Daniel Gonzales earned his B.S. in Secondary Education from Ball State University in 2007 and his M.A. in Museum Studies from the University of Missouri-Saint Louis in the spring of 2010 as an E. Desmond Lee Fellow. Following graduation he began work as a researcher at the Missouri History Museum. In 2013, Daniel took on the position of Museum Curator with the St. Louis County Parks system eventually being promoted to Historian for St. Louis County. In 2018, he took the position of Director of Exhibitions Research at the Indiana Historical Society.
What does a typical day at work look like for you?
As Director of Exhibitions Research at the Indiana Historical Society, my day varies quite a bit depending on where we are in the development of any given exhibition. Early in the exhibit development process much of my time is spent in meetings discussing the broad vision for the exhibit and researching to understand the exhibition content. Later, most of my day is spent writing, identifying, and processing artifact loans, image, and video permissions, and working with our conservation department and fabrication team to determine display parameters, casework, and mounting needs. I also work with our IT staff to put together digital exhibit elements like videos, touch screens, and projection graphics.
Additionally, our exhibits involve actors portraying historical figures in recreated historical spaces, so I spend time determining how those spaces are going to look; identifying and acquiring props and furniture to populate the space and researching and writing character profiles for our actors to use.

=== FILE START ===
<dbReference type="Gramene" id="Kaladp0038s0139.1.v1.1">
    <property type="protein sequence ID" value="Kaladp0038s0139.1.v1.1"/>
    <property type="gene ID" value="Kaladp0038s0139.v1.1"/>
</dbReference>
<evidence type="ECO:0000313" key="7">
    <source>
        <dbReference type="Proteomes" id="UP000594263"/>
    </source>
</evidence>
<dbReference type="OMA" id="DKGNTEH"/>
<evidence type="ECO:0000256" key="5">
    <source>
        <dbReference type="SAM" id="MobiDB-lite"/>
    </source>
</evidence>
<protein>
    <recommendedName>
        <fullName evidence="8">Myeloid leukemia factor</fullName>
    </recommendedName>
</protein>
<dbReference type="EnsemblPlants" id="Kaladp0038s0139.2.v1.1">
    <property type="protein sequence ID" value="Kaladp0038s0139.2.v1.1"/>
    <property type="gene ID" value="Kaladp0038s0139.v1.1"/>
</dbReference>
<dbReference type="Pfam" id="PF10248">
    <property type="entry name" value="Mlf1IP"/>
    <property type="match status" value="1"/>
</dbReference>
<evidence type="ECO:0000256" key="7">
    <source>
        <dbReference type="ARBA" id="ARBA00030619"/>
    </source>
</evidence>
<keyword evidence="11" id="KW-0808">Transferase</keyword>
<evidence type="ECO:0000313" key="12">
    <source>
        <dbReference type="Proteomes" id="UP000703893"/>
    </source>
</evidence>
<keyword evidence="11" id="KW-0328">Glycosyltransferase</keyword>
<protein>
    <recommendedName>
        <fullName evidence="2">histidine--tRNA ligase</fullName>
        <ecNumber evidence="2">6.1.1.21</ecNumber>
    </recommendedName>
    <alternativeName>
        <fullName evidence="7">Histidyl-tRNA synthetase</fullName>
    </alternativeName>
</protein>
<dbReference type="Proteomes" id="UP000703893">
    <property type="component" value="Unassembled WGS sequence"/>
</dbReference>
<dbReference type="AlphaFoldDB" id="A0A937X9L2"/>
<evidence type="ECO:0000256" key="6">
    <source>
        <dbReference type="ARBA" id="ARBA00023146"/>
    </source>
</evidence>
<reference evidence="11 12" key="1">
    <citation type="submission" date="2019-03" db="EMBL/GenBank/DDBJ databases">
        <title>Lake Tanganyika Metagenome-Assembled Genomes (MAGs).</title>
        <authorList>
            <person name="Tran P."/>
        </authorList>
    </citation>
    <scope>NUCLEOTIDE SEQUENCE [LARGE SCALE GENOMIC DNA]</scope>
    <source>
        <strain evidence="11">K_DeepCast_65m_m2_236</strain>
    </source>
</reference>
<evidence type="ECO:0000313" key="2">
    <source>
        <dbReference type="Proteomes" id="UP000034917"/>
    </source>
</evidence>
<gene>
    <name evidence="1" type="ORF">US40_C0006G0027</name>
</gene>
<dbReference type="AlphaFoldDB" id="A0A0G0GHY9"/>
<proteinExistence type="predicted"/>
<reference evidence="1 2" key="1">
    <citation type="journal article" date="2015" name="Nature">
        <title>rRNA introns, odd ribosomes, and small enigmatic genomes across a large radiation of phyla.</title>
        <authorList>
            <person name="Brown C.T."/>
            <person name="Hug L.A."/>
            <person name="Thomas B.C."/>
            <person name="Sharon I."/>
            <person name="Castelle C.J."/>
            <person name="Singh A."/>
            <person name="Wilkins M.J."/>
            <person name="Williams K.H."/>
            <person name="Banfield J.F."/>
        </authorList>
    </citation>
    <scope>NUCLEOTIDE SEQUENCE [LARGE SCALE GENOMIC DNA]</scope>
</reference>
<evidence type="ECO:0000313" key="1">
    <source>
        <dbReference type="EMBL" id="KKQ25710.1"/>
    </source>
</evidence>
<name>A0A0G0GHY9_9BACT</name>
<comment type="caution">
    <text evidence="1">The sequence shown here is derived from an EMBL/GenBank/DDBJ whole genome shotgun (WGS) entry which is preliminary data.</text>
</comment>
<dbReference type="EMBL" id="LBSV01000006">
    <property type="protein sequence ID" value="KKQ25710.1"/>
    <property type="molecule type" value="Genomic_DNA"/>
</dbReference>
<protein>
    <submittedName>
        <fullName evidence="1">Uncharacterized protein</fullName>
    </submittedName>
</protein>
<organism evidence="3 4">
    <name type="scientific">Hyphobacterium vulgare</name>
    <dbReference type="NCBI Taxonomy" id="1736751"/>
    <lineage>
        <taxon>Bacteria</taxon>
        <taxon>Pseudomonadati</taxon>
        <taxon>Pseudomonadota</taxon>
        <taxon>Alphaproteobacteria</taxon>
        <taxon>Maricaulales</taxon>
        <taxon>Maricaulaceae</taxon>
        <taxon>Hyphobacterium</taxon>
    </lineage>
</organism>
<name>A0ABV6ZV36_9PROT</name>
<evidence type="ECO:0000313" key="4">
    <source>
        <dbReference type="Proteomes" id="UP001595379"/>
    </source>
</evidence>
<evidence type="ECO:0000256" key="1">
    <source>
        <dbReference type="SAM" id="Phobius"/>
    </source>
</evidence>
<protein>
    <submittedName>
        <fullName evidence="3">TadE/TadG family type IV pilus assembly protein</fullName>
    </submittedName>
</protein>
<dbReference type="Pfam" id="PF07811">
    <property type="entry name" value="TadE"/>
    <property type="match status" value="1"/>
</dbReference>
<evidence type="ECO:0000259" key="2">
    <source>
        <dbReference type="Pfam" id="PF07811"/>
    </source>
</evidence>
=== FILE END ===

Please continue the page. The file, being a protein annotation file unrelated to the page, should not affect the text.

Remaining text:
During the fabrication and installation phase of the exhibit, my role is to assist our designer and fabricator in bringing the exhibit to life. This involves reviewing design elevations, consulting about how objects should be mounted and lit, installing artifacts, and then spending several weeks providing in-depth training to our actor/interpreters.
We are typically working on more than one exhibit at a time, so my day may be a combination of all these activities. I have a couple assistants to help me with research so my job also involves supervising and reviewing their work to ensure accuracy and consistency of language and tone. It makes for a busy, but dynamic day.
What’s your favorite thing about your job?
My favorite thing about my position at IHS is the creative and collaborative atmosphere here. The other staff in my department and around the museum are all very passionate about the exhibits we are putting together, and they each bring a unique skill set. I learn something new from them on every project we do.
What got you into history?
In high school I developed an interest in social issues and politics which led me to read the works of historical figures who had written about how society should be. I read Sir Thomas Moore’s Utopia, the speeches of Eugene Debs, and some writings of political philosophers, most influential being Rousseau and John Rawls. The more I tried to understand and think about how society could be improved the more I realized that historical context is an essential part of any discussion about society and how it works or should work. So, I started to read more history focusing on past social movements, particularly the American labor movement. I decided that when I got to Ball State, I was going to study history as part of my degree in Secondary Education.